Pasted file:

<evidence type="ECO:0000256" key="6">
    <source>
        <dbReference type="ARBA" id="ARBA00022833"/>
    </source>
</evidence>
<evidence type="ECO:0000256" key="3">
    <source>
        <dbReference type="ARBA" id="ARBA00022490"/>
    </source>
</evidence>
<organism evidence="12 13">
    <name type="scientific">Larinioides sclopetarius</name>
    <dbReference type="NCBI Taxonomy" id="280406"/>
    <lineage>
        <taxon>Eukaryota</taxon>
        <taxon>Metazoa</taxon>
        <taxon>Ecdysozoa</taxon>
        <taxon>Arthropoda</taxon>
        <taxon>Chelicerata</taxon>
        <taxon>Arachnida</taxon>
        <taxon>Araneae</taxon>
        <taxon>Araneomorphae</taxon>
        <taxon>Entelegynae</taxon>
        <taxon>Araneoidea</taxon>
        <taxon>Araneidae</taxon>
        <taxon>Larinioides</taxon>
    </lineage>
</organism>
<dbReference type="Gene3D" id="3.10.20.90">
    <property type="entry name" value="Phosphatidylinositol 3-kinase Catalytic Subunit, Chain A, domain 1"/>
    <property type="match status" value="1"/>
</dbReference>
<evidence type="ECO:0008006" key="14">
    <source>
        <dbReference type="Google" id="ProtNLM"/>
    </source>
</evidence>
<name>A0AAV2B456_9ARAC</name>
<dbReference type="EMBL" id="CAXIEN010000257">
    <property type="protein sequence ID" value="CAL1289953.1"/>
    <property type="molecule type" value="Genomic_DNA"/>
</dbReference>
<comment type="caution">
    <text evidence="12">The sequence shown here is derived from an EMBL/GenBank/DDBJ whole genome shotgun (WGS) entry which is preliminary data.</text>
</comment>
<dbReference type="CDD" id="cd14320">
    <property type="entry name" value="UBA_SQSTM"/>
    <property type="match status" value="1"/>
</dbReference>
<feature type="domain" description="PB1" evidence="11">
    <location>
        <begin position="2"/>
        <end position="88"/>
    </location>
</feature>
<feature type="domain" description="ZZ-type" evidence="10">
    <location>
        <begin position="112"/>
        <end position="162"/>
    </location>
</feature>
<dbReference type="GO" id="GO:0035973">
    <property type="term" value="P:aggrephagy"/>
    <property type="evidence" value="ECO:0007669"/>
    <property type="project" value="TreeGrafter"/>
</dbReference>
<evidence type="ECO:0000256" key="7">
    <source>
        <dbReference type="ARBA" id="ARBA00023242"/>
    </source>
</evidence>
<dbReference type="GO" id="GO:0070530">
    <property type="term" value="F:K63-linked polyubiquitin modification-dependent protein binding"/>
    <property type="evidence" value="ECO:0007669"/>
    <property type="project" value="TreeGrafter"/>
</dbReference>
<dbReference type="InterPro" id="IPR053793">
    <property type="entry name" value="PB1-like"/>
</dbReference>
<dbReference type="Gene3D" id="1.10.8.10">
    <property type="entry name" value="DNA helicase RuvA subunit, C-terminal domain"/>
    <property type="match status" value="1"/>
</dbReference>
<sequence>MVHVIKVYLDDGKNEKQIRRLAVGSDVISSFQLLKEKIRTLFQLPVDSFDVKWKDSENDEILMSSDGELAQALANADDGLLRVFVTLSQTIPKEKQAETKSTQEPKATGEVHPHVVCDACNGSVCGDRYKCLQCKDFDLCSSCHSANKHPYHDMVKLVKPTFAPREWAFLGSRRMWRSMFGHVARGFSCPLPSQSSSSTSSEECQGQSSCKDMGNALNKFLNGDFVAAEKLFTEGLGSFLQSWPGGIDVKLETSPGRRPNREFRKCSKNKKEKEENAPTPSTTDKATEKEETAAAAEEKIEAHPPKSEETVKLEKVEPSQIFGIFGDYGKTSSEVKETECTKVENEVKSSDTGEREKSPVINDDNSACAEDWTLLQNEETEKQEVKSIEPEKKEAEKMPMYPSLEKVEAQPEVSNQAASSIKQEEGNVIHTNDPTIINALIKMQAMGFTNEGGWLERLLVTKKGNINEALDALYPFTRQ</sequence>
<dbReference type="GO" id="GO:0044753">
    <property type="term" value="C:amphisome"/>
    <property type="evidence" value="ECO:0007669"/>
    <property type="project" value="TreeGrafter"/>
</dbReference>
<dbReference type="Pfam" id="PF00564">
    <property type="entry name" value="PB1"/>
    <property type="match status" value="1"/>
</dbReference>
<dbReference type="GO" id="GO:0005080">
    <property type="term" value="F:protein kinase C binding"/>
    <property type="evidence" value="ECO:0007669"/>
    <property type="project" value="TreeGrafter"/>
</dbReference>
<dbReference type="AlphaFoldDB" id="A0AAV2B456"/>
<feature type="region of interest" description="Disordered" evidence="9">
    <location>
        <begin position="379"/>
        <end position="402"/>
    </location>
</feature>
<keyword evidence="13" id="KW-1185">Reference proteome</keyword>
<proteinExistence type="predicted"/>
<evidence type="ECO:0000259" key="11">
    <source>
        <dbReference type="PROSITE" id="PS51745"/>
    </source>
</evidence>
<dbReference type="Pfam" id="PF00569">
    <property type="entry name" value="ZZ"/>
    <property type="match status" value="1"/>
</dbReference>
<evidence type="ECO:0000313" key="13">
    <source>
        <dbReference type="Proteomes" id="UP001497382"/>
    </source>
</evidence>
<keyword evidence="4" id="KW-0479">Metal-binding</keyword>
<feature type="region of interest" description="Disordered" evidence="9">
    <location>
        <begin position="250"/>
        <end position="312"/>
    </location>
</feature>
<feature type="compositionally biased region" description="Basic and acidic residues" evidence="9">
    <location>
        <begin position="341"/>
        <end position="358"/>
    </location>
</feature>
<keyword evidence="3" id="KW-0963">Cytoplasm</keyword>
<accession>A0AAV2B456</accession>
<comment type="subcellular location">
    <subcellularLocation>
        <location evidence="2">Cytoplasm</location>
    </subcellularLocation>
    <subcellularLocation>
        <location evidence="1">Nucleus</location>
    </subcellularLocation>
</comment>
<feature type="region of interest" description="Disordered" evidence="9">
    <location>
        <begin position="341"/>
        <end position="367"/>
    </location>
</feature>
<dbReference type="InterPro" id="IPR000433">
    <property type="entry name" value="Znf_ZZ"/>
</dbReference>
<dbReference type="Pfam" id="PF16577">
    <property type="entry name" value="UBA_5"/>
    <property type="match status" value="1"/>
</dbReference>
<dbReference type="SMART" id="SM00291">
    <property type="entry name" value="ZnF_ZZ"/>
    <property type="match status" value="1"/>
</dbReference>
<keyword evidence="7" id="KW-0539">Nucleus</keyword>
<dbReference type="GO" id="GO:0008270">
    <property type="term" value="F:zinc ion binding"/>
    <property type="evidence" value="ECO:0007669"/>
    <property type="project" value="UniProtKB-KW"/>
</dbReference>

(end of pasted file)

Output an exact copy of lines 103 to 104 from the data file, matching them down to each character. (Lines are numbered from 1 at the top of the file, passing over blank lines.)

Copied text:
        <end position="402"/>
    </location>